There really is no "ideal" environment and cost for running MongoDB (or any other database for that matter). There will be very cheap solutions that will give you enough space, but not enough RAM, there will be middle range options where you have enough RAM most of the time but at busier periods you exceed the memory limitations and the disk is too slow to cope with the increased page fault activity.
As always, it will be a trade of between what you can afford and what is best. In terms of general recommendations:
The cores and space will matter less than your available RAM and whether or not you can keep your working data set (active data plus indexes) in RAM - that is the key to performance. You won't really be able to tell until you start with real traffic, but if you have decent testing you should be able to estimate it.
I would recommend using MMS to track the stats, it's free and it includes a memory graph that will track your resident memory usage and many other things.
FYI - there is no global read lock and as of 2.2 (release candidate is up for testing as of writing this), the global write lock has been replaced by a database level lock. Have a look at the relevant concurrency presentations for an in-depth discussion on the 10gen website.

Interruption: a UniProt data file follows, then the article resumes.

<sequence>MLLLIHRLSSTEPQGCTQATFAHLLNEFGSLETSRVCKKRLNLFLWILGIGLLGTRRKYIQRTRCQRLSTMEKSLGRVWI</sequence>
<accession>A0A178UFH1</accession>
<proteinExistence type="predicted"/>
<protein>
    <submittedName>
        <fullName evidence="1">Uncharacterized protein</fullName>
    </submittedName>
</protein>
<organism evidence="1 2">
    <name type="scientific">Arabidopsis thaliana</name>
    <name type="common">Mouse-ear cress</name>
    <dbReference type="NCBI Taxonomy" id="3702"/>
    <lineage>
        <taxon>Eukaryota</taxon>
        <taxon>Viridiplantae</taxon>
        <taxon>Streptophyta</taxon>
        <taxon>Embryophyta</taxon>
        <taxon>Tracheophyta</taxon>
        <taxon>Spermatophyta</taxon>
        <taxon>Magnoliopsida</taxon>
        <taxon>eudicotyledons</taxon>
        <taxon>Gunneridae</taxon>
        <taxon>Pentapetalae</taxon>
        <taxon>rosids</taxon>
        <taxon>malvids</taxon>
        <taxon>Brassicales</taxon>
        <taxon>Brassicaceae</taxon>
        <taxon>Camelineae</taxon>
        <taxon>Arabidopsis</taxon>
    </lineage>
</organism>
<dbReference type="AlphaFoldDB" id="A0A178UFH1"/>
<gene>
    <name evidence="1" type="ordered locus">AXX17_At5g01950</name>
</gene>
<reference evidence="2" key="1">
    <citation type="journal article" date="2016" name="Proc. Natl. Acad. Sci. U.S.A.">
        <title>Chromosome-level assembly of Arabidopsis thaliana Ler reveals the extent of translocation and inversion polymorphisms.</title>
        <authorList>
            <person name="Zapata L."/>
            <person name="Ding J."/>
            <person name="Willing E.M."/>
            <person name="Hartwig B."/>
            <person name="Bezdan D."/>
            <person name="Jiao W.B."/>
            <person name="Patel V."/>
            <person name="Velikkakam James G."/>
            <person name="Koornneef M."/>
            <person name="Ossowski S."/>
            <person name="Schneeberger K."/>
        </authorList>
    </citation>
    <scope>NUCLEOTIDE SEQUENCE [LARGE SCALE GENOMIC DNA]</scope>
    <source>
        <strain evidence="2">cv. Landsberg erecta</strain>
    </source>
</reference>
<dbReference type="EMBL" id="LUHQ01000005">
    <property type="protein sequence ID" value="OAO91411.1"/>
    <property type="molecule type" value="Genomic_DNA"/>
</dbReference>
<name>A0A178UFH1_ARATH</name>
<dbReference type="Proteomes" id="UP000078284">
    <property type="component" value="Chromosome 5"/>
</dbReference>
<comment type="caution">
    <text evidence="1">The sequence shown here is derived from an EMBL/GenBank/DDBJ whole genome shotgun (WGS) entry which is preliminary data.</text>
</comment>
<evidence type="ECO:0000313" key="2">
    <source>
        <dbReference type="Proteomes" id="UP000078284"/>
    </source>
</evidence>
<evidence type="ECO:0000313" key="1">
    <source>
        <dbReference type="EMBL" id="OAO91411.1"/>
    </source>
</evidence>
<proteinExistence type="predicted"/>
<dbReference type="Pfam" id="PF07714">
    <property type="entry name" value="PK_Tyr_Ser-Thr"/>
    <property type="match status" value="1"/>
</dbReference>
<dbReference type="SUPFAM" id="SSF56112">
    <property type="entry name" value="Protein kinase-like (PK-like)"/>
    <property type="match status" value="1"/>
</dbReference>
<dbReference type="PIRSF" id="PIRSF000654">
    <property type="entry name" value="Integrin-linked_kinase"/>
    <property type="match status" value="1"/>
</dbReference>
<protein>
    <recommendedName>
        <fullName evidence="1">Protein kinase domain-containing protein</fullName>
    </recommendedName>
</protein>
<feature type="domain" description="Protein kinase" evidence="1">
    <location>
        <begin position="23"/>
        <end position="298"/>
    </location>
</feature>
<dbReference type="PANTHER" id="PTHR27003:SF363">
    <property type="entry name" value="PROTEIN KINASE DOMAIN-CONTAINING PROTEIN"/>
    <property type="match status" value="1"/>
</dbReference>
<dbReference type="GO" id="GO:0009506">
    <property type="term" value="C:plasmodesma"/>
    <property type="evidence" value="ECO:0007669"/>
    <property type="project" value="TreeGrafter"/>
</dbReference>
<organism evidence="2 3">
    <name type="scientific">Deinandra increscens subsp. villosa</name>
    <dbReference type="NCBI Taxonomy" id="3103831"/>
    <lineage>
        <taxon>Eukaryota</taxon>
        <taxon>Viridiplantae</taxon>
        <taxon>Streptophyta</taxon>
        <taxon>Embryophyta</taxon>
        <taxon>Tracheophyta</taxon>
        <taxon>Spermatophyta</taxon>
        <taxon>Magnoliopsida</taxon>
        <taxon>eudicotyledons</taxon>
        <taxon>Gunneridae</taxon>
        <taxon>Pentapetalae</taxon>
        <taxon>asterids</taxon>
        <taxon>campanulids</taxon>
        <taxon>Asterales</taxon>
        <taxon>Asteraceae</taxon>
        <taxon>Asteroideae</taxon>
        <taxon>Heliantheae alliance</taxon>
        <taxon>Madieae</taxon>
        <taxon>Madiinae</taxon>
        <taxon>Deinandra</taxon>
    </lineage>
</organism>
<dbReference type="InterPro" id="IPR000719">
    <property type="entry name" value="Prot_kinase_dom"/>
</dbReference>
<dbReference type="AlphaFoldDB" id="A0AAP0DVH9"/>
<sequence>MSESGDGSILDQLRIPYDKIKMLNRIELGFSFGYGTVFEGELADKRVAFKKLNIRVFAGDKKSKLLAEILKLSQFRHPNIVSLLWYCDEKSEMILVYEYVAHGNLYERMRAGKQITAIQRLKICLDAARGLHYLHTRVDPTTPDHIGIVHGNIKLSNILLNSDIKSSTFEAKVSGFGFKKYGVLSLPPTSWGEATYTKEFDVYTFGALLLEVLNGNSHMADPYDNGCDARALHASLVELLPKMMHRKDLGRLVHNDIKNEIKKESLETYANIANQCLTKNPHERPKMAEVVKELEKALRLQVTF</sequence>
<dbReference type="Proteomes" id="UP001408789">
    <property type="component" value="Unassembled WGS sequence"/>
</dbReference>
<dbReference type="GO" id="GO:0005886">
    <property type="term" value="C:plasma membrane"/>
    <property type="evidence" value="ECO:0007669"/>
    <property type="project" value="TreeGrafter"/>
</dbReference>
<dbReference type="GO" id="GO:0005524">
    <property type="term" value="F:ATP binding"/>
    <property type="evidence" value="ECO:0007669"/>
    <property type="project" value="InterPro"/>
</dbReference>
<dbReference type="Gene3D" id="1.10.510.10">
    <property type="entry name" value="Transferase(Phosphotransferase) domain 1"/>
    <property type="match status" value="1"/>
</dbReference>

Another thing to make sure of is that you have more than one MongoDB instance, it is highly recommended that you run a replica set (primary, secondary, arbiter minimum) and not a single instance.
Sharding can be used to help scale out horizontally though - that is correct, it allows you to add more resources to your cluster without having to increase the resources available on a particular host. However, it is not really correct to say that MongoDB runs "best" when sharded - sharding has overheads (you need more servers to run the config DB, mongos processes etc.).
MongoDB runs best when your working set can fit in RAM and your disk subsystems are fast enough to keep up with the amount of data you want to write to disk. Whether than requires a single replica set or a sharded environment will very much depend on how you use it.